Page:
From the previous lesson, you should have some idea of what your map should look like. This could be a fully developed blueprint, or just a basic shape to work with. Core will allow you to make changes easily and quickly, so it can be used as part of the design process.
If you started from a Core Framework, you already have a the basic whitebox map that is generated with the Last Team Standing (or Deathmatch, etc). There are several different approaches for how to proceed from there, depending on how much you want to keep or delete.
Changing the default map allows you to keep all of the elements already in place, like spawn points, bomb sites, and the lobby barriers. This approach can save you time, but that will depend on how different your new map design is.
The design of Core Frameworks is fairly modular, so pieces can be removed or reworked without breaking the game. However, if you remove everything, this will create the additional work of adding back in the spawn points, lobby barriers, and the bomb sites.
The best way to approach creating a map from scratch is to save the essential useful pieces that will definitely be part of your game as templates, so they can be deleted but easily dropped back into the map later.
The first thing to save is the lobby space for each team. This includes team-specific spawn points, and the lobby barriers that disappear when the round starts.
Team 1 Lobby.
You can now delete these lobbies, and drop the templates back in once the map is ready.
The bomb sites, whether they are just triggers or Named Location objects, can also be a saved as templates.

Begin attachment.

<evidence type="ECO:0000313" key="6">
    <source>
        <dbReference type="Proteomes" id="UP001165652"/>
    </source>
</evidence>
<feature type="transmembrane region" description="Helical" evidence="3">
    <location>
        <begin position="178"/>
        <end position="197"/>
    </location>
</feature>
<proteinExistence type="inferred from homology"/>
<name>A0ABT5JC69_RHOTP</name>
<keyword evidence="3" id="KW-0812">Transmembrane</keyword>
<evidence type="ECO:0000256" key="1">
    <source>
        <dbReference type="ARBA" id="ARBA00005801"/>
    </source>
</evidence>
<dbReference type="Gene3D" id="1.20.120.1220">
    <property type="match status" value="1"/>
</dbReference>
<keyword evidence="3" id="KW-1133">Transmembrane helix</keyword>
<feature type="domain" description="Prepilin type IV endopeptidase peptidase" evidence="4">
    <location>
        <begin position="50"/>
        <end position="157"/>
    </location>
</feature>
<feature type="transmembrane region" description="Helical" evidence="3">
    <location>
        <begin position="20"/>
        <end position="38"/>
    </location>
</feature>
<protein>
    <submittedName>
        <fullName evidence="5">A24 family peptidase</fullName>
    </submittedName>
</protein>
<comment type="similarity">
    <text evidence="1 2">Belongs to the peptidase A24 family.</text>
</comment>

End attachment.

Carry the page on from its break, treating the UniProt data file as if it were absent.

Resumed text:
Right click each one and select Create New Template from This to make templates for them as well.
The spike is already a template, but we have made modifications to it. To make sure those changes are saved, follow these steps:
You can now delete the Spike Equipment and Spike_Planted without losing your changes.
With the templates saved, it is possible to start building your map in the same project, deleting the default map. For testing purposes, it may be useful to start the map in a separate project, to allow yourself to test it without worrying about lobby starts and round times. You can then make a template for your map, and import it into the original project.
The Generic tileset provides the pieces that were used in the default map, and can be used in the construction of a new one. You can use any of the 3D object pieces to build the map, but keeping the design relatively blank will allow you to focus on the design of the space, and save the decoration step for once you have a balanced map.
The other advantage of using the Generic tileset is that the pieces are already scaled to the player, so you will not design a space that is too large or small to run around.
The time has come to start building your map!
Here are the essential components:
With a basic map finished, it is time to test!
You can use the Stop Watch template from Community Content, or any timer you have available to see how long it takes you to run through different points in your map.
Imagine scenarios where you need to move from one important point to another. What are a player’s options? Are they forced to chose the same way ever time, or can they be creative in their decision making?
It is essential to be clear about what places the player can and can’t go. Test the whole map, jumping around, to see if it is possible to get to any of the areas that are not intended as part of the map.
The final step should be to see how weapons work in your map. Add the weapons back in to your space and see what angles are possible to cover and shoot, and make adjustments according to what you discover.
To move a map from a separate project into your own, you will first need to put all the pieces of it in a folder. It will help if you label the parts before you do this to make it easy to adjust later. Creating subfolders for different areas will also help make this clear.
Close this Core project, and open the one with your game.
Work on a map is never truly finished. You are now in a great place to change it in the context of your game, so grab some playtesters, and get feedback on how to improve the player experience.
Congratulations on finishing your Valor-Strike map!